United States District Court, D. Colorado
JEANNE B. BRYANT, in her capacity as court-appointed Independent Fiduciary for Retirement Security Plan and Trust, Plaintiff,
MATRIX TRUST COMPANY, LLC f/k/a MG Trust Company, LLC, a Colorado limited liability company, Defendant.
A. BRIMMER CHIEF UNITED STATES DISTRICT JUDGE.
matter comes before the Court on defendant Matrix Trust
Company, LLC's Renewed Motion to Dismiss the Complaint
and Brief in Support [Docket No. 37]. The Court has
jurisdiction pursuant to 28 U.S.C. § 1331 and 28 U.S.C.
allegations in plaintiff's Complaint [Docket No. 1] are
to be taken as true in considering a motion to dismiss.
Brown v. Montoya, 662 F.3d 1152, 1162 (10th Cir.
2011). The Court will also consider attached exhibits and
documents incorporated into the complaint by reference.
Smith v. United States, 561 F.3d 1090, 1098 (10th
case arises out of misfeasance by a plan trustee. Plaintiff
is the court-appointed fiduciary for Retirement Security Plan
and Trust (“RSPT”), a trust comprised of various
retirement plans. Docket No. 1 at 2, ¶ 1-2. RSPT's
original named trustee was Matthew D. Hutcheson
(“Hutcheson”). Id. at 3, ¶ 8.
RSPT's sponsor and administrator was Hutcheson Walker
Advisors, LLC (“HWA”) and its third-party
administrator was ASPire Financial Services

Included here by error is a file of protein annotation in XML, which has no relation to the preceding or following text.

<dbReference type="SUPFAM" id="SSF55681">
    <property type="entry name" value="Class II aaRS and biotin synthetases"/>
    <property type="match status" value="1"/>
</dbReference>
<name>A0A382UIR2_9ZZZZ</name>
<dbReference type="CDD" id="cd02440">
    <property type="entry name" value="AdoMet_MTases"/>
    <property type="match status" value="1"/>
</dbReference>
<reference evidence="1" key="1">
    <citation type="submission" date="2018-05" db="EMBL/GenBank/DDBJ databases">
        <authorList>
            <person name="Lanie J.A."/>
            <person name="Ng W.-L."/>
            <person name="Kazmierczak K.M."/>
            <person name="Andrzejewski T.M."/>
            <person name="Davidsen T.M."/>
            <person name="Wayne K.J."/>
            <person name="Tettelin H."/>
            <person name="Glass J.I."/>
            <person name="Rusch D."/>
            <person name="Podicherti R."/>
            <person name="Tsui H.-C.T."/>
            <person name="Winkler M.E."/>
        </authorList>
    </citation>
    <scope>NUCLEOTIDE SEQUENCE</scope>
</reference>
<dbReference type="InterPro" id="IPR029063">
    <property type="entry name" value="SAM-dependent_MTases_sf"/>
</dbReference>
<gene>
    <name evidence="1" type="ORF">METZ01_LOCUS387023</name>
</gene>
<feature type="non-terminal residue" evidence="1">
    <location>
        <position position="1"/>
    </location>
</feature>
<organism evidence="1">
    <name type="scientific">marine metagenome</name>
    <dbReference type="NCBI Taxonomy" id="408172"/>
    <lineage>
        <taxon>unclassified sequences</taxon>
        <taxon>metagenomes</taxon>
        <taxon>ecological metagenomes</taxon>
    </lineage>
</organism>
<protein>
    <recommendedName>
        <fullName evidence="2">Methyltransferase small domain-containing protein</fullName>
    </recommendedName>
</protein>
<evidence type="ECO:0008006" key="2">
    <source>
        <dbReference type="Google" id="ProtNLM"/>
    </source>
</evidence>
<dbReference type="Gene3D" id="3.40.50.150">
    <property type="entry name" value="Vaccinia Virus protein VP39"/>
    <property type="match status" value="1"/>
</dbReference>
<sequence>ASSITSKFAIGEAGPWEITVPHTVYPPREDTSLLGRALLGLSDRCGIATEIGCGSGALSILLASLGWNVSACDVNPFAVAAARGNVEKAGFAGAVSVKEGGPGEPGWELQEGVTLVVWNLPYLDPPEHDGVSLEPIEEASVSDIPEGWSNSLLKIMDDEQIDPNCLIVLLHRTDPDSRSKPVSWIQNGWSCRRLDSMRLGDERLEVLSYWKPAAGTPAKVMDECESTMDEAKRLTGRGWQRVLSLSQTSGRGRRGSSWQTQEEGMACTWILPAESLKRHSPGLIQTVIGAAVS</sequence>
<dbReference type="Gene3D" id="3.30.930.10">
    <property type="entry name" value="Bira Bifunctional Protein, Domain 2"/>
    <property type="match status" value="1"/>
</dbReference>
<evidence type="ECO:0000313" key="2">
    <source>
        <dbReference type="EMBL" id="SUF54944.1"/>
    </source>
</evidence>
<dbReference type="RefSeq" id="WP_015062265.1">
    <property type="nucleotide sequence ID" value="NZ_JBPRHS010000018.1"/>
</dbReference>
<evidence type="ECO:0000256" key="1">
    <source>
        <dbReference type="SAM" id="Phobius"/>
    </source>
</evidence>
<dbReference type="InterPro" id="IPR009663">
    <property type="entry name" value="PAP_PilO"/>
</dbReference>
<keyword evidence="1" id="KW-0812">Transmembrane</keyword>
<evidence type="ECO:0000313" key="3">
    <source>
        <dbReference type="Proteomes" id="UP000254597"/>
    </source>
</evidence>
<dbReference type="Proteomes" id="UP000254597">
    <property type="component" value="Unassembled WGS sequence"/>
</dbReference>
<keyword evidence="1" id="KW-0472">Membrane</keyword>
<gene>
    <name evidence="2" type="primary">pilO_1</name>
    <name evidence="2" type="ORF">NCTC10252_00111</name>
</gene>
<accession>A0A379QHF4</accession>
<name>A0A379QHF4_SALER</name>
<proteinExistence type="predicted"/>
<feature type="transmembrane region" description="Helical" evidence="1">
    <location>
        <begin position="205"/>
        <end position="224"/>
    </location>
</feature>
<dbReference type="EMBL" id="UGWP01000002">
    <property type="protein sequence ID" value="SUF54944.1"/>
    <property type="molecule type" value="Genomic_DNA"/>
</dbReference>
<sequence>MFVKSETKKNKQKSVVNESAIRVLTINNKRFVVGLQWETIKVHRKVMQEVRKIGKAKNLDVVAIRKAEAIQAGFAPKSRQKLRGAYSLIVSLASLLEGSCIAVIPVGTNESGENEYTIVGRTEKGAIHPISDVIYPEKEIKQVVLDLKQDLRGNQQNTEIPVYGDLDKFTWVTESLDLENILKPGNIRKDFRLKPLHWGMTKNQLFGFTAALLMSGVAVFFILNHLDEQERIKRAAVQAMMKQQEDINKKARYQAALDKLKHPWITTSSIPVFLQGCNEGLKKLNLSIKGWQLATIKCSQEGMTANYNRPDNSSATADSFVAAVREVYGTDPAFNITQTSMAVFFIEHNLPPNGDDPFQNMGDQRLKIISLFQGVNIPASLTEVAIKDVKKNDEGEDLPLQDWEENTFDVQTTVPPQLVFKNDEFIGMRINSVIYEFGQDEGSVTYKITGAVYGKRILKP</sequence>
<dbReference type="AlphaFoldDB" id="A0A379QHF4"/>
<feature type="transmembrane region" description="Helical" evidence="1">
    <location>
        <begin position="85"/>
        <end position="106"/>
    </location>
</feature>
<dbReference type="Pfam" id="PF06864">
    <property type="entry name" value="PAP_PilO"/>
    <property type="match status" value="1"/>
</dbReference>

(“ASPire”). Id., ¶¶ 8, 11, 13.
Defendant, doing business as “MG Trust Company, LLC,
” entered into a Custodial Account Agreement (the
“Custodial Agreement”) with HWA and Hutcheson in
2009. Docket No. 1-2. Under the Custodial Agreement,
defendant agreed to “take, hold, invest, and distribute
all of the assets of [RSPT] . . . as a non-discretionary,
directed custodian.” Id. at 7. The Custodial
Agreement provided for a Designated Representative - here,
ASPire - who would “provide direction to
[defendant]” by “provid[ing]
[i]nstructions” on behalf of RSPT. Id. at
The instructions provided by ASPire could include
“plac[ing] orders for the purchase and sale of
securities” and authorizing disbursement of funds on
RSPT's behalf. Id. The Custodial Agreement
provided that defendant “shall be under no duty to make
an investigation with respect to any [i]nstructions received
from [ASPire].” Id. The Custodial Agreement
also provides that Hutcheson, as Trustee, “has the
power to delegate trading authorization to [ASPire] and has
done so by executing [the Custodial Agreement].”
Id. at 14.
December 21, 2010, Hutcheson emailed ASPire, instructing it
to make a request to defendant to transfer $275, 000 of RSPT
assets to an account which later turned out to be controlled